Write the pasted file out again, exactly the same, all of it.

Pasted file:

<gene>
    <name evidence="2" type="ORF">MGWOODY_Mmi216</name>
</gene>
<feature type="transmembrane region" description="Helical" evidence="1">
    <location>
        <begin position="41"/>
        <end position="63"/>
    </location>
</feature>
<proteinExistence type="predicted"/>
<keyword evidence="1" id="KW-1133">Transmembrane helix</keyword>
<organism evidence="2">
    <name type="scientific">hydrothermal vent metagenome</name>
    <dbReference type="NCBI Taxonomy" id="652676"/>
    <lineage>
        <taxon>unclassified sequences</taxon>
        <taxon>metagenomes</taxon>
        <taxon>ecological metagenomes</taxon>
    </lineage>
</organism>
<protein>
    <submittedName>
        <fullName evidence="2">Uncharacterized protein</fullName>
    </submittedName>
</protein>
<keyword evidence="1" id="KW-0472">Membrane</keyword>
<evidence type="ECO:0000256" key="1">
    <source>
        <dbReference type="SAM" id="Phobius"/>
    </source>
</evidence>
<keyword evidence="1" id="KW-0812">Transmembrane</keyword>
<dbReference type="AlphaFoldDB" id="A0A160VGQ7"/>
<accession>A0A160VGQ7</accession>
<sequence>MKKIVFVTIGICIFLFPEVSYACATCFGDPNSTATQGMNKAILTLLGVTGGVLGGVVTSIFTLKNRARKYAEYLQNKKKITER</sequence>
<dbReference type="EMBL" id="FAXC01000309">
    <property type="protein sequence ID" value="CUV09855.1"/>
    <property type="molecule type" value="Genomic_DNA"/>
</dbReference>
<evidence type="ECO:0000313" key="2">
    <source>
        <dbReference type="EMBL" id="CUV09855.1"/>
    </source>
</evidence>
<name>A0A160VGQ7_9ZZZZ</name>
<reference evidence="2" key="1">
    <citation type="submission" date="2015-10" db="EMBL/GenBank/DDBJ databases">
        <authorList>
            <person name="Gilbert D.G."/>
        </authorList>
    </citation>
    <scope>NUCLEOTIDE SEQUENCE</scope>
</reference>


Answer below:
<gene>
    <name evidence="2" type="ORF">MGWOODY_Mmi216</name>
</gene>
<feature type="transmembrane region" description="Helical" evidence="1">
    <location>
        <begin position="41"/>
        <end position="63"/>
    </location>
</feature>
<proteinExistence type="predicted"/>
<keyword evidence="1" id="KW-1133">Transmembrane helix</keyword>
<organism evidence="2">
    <name type="scientific">hydrothermal vent metagenome</name>
    <dbReference type="NCBI Taxonomy" id="652676"/>
    <lineage>
        <taxon>unclassified sequences</taxon>
        <taxon>metagenomes</taxon>
        <taxon>ecological metagenomes</taxon>
    </lineage>
</organism>
<protein>
    <submittedName>
        <fullName evidence="2">Uncharacterized protein</fullName>
    </submittedName>
</protein>
<keyword evidence="1" id="KW-0472">Membrane</keyword>
<evidence type="ECO:0000256" key="1">
    <source>
        <dbReference type="SAM" id="Phobius"/>
    </source>
</evidence>
<keyword evidence="1" id="KW-0812">Transmembrane</keyword>
<dbReference type="AlphaFoldDB" id="A0A160VGQ7"/>
<accession>A0A160VGQ7</accession>
<sequence>MKKIVFVTIGICIFLFPEVSYACATCFGDPNSTATQGMNKAILTLLGVTGGVLGGVVTSIFTLKNRARKYAEYLQNKKKITER</sequence>
<dbReference type="EMBL" id="FAXC01000309">
    <property type="protein sequence ID" value="CUV09855.1"/>
    <property type="molecule type" value="Genomic_DNA"/>
</dbReference>
<evidence type="ECO:0000313" key="2">
    <source>
        <dbReference type="EMBL" id="CUV09855.1"/>
    </source>
</evidence>
<name>A0A160VGQ7_9ZZZZ</name>
<reference evidence="2" key="1">
    <citation type="submission" date="2015-10" db="EMBL/GenBank/DDBJ databases">
        <authorList>
            <person name="Gilbert D.G."/>
        </authorList>
    </citation>
    <scope>NUCLEOTIDE SEQUENCE</scope>
</reference>